Using AI for Risk Discovery and Resolution in AviationMay 2019
What if the aviation industry could identify and address safety risks before they occur?
During the last 20 years, information sharing and collaboration between pilots, controllers, manufacturers, and maintenance personnel has led to major improvements in aviation safety. As the quantity of shared data has increased, artificial intelligence (AI) concepts and machine learning techniques needed to be introduced into complex, data-driven models to predict actions, recognize patterns, and uncover hidden insights.
MITRE’s application of AI helps our analysts recognize patterns in operational data, enhance analytics from multiple viewpoints, and connect data sets that provide insights at an extraordinary scale.
We're developing machine learning frameworks to explore risk identification and future methods to assist in identifying potential new or emerging safety issues, then evaluating and validating these frameworks. The efforts cut across surface, terminal, and en route operations to make aviation safer.
Data in a Haystack
"We de-identify, protect, and archive vast amounts of aviation safety data in a variety of types for each flight and from safety reports,” says Dr. Neeraj Koul, chief engineer of MITRE's Aviation Operations, Procedures and Safety Division.
"Due to the volume of disparate data, the challenge lies in evaluating and detecting unknown vulnerabilities and anomalies, as compared to known safety metrics."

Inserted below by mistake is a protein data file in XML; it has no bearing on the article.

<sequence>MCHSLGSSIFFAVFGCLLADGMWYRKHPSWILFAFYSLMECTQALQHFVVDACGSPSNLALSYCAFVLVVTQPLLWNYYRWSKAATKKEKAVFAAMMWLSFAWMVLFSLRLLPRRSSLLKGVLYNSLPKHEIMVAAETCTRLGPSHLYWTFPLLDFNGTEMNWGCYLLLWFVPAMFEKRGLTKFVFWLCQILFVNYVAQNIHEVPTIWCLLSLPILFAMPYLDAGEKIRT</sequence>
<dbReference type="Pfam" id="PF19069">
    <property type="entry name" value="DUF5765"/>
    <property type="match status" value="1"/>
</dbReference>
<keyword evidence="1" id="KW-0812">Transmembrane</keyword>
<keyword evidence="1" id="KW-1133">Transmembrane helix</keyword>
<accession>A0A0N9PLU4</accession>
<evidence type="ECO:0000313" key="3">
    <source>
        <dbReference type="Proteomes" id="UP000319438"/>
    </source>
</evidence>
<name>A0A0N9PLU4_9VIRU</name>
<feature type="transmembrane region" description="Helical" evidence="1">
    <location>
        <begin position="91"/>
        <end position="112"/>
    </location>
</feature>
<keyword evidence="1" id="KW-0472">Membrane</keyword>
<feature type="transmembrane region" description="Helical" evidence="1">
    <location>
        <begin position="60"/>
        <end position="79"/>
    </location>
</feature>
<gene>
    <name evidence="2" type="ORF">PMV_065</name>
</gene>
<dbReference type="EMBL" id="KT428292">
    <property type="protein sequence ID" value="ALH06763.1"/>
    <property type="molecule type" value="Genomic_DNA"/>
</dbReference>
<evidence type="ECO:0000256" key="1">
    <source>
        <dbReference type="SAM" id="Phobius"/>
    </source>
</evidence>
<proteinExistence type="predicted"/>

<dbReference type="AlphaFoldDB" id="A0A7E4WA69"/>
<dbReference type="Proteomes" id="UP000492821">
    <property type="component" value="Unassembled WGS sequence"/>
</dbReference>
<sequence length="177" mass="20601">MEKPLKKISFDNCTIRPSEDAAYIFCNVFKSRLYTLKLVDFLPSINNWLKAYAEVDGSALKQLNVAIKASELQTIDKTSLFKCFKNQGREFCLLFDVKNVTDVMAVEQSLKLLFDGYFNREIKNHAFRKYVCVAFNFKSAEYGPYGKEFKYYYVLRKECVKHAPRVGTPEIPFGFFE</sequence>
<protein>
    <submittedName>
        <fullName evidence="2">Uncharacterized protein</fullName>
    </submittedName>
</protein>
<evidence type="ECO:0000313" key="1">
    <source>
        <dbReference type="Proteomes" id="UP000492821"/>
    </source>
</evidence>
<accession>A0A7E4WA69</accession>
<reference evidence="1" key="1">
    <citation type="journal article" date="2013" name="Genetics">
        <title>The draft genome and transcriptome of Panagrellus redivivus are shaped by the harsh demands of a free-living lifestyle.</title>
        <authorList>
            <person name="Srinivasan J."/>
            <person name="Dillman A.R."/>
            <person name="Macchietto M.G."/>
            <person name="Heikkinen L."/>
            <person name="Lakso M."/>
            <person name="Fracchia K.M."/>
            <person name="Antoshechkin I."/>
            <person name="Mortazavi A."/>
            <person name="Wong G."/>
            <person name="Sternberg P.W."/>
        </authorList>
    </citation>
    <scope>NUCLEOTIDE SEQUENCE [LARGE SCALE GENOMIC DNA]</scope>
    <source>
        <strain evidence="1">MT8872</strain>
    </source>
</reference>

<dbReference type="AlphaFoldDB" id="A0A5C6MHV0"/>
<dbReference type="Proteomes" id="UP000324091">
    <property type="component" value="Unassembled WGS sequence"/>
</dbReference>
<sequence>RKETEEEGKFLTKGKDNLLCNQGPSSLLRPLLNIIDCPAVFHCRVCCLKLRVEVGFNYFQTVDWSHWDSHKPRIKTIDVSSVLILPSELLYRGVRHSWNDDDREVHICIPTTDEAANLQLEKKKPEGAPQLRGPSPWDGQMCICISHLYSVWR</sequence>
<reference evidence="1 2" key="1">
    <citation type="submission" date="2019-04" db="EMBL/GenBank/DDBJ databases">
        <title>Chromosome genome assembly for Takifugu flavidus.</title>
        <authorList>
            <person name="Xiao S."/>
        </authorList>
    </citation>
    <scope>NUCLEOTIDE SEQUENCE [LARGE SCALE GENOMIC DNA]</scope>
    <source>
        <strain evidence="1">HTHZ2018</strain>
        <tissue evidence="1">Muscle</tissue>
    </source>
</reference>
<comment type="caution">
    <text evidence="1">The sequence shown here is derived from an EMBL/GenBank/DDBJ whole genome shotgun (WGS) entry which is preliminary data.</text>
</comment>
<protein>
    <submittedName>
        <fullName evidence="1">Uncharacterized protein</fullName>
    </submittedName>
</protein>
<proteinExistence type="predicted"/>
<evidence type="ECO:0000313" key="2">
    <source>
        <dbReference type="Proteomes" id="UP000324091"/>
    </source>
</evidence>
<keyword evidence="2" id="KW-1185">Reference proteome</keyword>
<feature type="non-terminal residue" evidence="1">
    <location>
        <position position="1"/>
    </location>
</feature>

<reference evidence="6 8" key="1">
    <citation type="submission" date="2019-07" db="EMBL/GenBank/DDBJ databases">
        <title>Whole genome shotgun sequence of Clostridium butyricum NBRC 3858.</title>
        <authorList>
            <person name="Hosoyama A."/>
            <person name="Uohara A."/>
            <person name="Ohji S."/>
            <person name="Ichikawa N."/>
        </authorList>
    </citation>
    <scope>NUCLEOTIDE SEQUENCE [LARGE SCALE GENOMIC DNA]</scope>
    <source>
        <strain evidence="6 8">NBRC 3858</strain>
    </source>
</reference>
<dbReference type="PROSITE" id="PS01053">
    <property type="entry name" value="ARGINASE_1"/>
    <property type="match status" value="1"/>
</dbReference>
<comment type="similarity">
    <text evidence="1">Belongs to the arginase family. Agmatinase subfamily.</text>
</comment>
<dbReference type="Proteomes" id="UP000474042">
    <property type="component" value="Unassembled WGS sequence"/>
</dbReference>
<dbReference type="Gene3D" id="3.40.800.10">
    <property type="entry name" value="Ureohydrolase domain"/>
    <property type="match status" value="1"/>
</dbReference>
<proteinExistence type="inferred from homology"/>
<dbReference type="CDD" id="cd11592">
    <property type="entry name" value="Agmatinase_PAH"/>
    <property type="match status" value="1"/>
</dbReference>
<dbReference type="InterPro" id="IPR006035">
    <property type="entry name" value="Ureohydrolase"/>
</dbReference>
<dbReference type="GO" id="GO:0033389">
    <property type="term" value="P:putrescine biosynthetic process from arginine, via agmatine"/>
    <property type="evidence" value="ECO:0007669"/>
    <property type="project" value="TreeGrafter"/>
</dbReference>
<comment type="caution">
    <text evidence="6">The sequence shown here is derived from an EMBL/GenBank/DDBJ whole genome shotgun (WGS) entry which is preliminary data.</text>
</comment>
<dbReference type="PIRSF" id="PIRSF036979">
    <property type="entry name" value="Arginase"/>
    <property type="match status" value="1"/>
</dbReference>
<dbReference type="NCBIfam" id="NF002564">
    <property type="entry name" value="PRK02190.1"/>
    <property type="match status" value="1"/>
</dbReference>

Dr. Elizabeth Hohman, a chief data scientist in our Data and Human-Centered Solutions Technical Center adds, "Our engineers apply AI to automatically classify safety reports into known safety categories, identify reports similar to an exemplar report that contains an event of interest, or use numerical data to classify known undesired aircraft states."
One area where AI provides operational impact is its application to pilot safety reports.
"The manual exploration of hundreds of thousands of reports just isn’t feasible,” Hohman explains. “So, we apply a text classification technique to learn pilot safety report word and phrase patterns.
"As an example, it's very difficult to determine whether a flight operations quality assurance record has incorrect flap settings—since they can vary a great deal based on contextual factors such as weather and fuel burn—and human factors such as pilot preference and schedule.
"The text classification model identifies a much larger number of reports where pilots have manually recorded taking off with incorrect flap settings.”
Monitoring Air-Safety Trends Through Proactive Identification
Analyzing and understanding human factors (fatigue, workload, distraction) is a critical piece in improving aviation systems and safety standards.
And to break through the volume of safety reports, we implemented a semi-supervised text modeling method.
"This approach allows the analyst to use keywords to define topics of interest up front and influence the convergence of the model toward a result that reflects them," says Nick Kim, a senior data scientist.
"This added control provides a significant advantage over classical topic modeling approaches that define all topics.”